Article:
Thanks to Michael Smith for the pointer.

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  1. Ridiculous decision.

  2. Because?

    Look, I’m not sure the court’s decision is right — but at least they give a good deal of argument in support of it. Care to offer some substantive argument against it?

    1. Because the decision seems to hinge on the fact that it was not “flying” and was “painted,” NOT on the fact that the painting was ambiguous (whether because of its location or its size). You could have an ambiguous looking flag as well if it was flying obscured between other similarly colored objects.The intent of the statute is that anyone seeing it immediately knows where the vessel is registered. No one would be confused if a non-ambiguous flag was painted on the side.

      1. God forgive me for agreeing with RightWing, but…

        If anything, it would seem that a flag that is painted on is even *more* evidence of nationality. It’s easy to raise and lower a flag, which should make it easier to hoist flags from different countries–depending on the situation. But if it’s painted on, then it seems more permanent.

        Now, if the painted flag had any of the hallmarks listed (hard to distinguish from other markings on the hull, a boat/ship that is low enough to the water that a flag could sometimes not be seen, etc), then I’d agree. But on, say, a huge cruise ship that towers 200 feet above the water surface . . . a mammoth flag on *both* side of the hull . . . that seems better than a mere flag a wavin’.

        1. Given piracy, letters of marque, and whatnot are acts of war, you’d think any doubt would fall to keeping international peace and not to having lackies drag the nation into something Congress, by the very nature of the law trying to be careful in this, obviously did not want.

  3. “…but they failed to produce documents evidencing nationality or to make a verbal claim of nationality or registry…”

    If the master of a vessel cannot produce the documents then there is ambiguity as to nationality of said vessel. I wonder if the master had any documents as to his qualifications to be operating said vessel in international waters; similar to one flying an aircraft or driving a car.

    1. You don’t need qualifications to operate a vessel in international waters. Any requirements are only in place in national waters, either yours or someone else’s.

  4. From the decision itself, it’s not unambiguously clear that the painted flag really was a painting of the Colombian flag rather than a painting of the (old) Ecuadoran civil ensign. From 1900 to 2009, the Ecuadoran merchant marine almost always used the (old) civil ensign (the Ecuadoran flag minus the coat of arms).

    So, the defense’s assertion that the Coast Guard should have known it was a Colombian flag is itself questionable. If a ship master who is an Ecuadoran citizen says something that could be a depiction of an (older) Ecuadoran flag is a depiction of an Ecuadoran flag, it would seem unreasonable to expect the Coast Guard to treat it as an assertion of Colombian nationality.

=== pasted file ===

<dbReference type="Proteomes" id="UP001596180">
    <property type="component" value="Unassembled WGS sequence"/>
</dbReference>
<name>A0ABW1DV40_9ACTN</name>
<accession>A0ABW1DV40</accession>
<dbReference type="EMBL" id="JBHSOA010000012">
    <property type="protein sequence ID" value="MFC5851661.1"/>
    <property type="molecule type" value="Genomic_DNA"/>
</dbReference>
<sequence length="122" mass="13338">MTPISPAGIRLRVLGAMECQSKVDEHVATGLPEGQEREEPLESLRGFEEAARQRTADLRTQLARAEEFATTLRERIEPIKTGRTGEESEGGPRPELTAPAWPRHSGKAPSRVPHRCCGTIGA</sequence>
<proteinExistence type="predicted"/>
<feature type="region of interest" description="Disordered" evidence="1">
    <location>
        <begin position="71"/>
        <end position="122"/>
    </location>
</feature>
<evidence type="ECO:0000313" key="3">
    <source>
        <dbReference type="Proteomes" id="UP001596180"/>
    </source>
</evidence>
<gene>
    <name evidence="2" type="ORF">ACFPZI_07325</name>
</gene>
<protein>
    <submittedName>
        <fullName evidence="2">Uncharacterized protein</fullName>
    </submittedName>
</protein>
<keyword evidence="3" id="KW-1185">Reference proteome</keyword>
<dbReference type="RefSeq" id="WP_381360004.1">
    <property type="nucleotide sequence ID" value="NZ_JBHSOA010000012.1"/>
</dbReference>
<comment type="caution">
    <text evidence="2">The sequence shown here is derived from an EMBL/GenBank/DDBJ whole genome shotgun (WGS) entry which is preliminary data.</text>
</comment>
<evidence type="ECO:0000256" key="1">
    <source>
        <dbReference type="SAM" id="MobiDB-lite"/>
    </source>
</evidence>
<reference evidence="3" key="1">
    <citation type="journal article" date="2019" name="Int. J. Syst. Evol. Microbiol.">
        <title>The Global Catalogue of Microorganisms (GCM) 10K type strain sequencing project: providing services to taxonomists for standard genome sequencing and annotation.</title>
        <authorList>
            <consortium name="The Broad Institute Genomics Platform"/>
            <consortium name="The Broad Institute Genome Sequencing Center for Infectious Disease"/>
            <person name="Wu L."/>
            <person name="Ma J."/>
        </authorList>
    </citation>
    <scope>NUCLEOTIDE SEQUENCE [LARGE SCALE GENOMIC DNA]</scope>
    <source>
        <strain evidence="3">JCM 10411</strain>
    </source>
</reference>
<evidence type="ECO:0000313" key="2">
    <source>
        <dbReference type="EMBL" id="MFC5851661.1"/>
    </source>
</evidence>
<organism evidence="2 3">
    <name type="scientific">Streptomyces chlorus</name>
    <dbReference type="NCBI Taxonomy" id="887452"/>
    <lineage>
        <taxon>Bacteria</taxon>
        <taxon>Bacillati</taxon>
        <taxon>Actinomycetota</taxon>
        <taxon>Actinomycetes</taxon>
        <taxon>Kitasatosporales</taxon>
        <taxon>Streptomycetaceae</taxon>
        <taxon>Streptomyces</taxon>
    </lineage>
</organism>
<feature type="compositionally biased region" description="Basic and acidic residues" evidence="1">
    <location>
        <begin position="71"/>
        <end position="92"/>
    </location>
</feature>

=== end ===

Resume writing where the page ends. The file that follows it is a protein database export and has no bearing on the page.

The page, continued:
1. This incidentally can be related back to the Netherlands flag bit, because the Luxembourg flag is also horizontal stripes of red, white, and blue (which is why Luxembourg uses a completely different flag for its civil ensign; vessels flying the Luxembourg civil ensign cannot be mistaken as Dutch).

      (And now I’m imagining a case where a Serbian master of a vessel flies a Russian flag of horizontal white-blue-red upside-down, precisely so that he can reveal after-the-fact that it was not actually the Serbian civil flag of horizontal red-blue-white, so he can’t be prosecuted by the US because the Russians weren’t contacted, and it’s the Coast Guard’s fault for not noticing it was upside-down.)

  5. The Maritime Drug Law Enforcement Act grants the United States extraterritorial jurisdiction over “vessel[s] without nationality.”

    Can other nations similarly assert jurisdiction over “stateless” vessels in international waters? I would expect that, as long as they remain in international waters, “stateless” vessels are not subject to any nation’s jurisdiction.

    1. It is a generally recognized and widely-exercised power of every nation-state. Stateless vessels are in effect outlaws, not under the protection of anybody.

    2. International treaties and maritime history related to dealing piracy and going as far back as the prohibition of the slave trade give warships (which Coast Guard cutters technically are) the authority to stop and question vessels, to include asking what their cargo is and seeing the manifest. The British really paved the way on this.

    3. Can other nations similarly assert jurisdiction over “stateless” vessels in international waters?

      Absolutely. It’s been customary international law for centuries.

      For a state to legally board and exercise jurisdiction over a ship on the high seas, the ship being boarded must meet one of five conditions:

      1) It is of the nationality of the boarding state.
      2) It is engaged in broadcasts to or that interfere with the broadcasts of the boarding state.
      3) It is engaged in piracy.
      4) It is engaged in the slave trade.
      5) It is without nationality.

      Being flagless in international waters doesn’t make you immune from the jurisdiction of states; it makes you subject to any state that wishes to exercise jurisdiction.

    4. Others have already answered well, but think of it the other way — if a vessel is stateless, who is going to defend you if you complain?

  6. I am heartened to learn that the flag that Apollo 11 left on the moon is not “flying”.